Over the years I have given a lot of my time and brain power (as diminished as it might be on many occasions) to this question:
When faced with a situation in the community where my child has been struggling or done something to bring attention to himself – do I TELL that person or persons about his complex needs?
Which then inevitably lead to more questions:
If yes, then how much or how little do I say?
Do I give the correct DSM label? or just give layman’s terms and references?
Am I violating my child’s right to privacy by telling?
Will the person honour what I have told them or use it in some way against my child and/or me?
WHY should I even care what other people think about my child?
Am I wanting to tell them to alleviate my own feelings about this event (embarrassment, anger, frustration) or am I truly doing it to assist my child in some way?
Even if I am doing it because the person has pissed me off and I want to wipe that know it all smirk off their face then isn’t that ok sometimes? Aren’t I entitled to be less than perfect?
And on and on and on.
You get the picture.
There have been many times I have shared with individuals and groups (some more successful than others) and times where I have chosen to remain somewhat silent. In the end there is no clear cut rule or answer, at least not for my family. There are times where explaining to other people will undoubtedly help my son and/or our family. There are times where it is clear that all the explanations in the world will not change the other persons or groups assumptions about my son.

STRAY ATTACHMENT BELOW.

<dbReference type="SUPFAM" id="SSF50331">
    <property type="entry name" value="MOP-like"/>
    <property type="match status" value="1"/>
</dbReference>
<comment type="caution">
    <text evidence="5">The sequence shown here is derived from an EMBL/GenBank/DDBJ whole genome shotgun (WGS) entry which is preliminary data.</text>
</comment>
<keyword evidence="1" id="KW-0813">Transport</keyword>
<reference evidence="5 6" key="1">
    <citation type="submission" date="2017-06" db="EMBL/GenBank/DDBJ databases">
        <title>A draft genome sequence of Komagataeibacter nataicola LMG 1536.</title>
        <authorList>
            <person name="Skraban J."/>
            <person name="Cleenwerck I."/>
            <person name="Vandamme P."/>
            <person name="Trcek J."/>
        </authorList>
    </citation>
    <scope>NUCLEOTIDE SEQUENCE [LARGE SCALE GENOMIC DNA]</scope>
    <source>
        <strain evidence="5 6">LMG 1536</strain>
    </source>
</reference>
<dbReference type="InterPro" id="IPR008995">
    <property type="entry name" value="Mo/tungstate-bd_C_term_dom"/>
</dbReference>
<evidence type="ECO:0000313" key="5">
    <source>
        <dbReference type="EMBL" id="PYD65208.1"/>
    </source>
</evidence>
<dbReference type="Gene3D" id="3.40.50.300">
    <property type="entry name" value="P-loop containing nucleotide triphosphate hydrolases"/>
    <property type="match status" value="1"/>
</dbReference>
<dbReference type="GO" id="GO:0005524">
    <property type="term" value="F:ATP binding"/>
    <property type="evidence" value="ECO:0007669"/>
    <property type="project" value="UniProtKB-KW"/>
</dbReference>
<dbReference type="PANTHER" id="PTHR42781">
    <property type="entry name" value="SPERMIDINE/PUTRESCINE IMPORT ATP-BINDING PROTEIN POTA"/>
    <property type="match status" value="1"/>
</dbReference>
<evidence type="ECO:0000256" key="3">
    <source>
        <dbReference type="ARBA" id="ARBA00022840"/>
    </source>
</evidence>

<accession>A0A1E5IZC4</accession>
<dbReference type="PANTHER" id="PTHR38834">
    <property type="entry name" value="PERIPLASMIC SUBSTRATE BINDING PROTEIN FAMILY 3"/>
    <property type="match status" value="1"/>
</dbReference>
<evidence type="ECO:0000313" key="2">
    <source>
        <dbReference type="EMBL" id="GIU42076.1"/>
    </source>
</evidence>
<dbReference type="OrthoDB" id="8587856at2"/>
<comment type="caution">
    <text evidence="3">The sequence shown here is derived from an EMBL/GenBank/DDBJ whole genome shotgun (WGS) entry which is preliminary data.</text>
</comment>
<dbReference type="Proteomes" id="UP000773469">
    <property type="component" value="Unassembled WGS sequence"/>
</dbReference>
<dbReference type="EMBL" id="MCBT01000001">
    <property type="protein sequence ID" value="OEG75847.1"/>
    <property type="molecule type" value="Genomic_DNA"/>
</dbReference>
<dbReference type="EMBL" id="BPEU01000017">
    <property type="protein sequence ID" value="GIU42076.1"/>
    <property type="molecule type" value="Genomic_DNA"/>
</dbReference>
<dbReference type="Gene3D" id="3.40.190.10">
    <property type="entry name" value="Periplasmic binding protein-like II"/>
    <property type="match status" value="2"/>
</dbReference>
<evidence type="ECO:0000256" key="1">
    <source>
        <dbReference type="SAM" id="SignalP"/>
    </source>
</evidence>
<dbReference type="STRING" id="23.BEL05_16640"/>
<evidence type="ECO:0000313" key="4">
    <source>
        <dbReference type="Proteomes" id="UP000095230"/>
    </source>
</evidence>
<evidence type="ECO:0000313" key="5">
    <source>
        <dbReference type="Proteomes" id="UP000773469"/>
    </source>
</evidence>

The biggest thing that I have mulled over the years is this: In so many ways we should not have to divulge private information about our son or our family just to gain understanding, compassion and acceptance from the community. In an ideal world people would not be quick to judge and condemn. People wouldn’t assume that a child “acting out” is the same as a child “being bad” or that the parents are doing a bad job. In an ideal world we would all be happy to accept and acknowledge that everyone is doing the best they can do. That people would be willing to cut fellow parents some slack and to not condemn each other.
The world is not ideal.
However, I must say that, in almost EVERY instance where we have chosen to share some of our son’s story we have made a difference. A difference to him, to our family, to the individual or group that we shared with and many times we have either witnessed or been told about how this new understanding of our son and one or more of his disorders has now lead to increased understanding/awareness in our community beyond our son. It is like its own “pay it forward” scenario.
I often tell service providers involved with our son that I hold near and dear to my heart the philosophy that compassion is key and knowledge is power. Building awareness leads to increased understanding and, in some instances, to change for the better for more than just my son. It sometimes means making us somewhat vulnerable and it means choosing to believe that there is inherent good in humankind. I am always asking people involved with my son to extend to him the courtesy of understanding that he is doing the best he can. What kind of hypocrite would I be if I didn’t follow that same practice?
I choose to believe that people are doing the best that they can and if I take the time to share and explain that they will then use that information, even in the smallest of ways, to do even better the next time.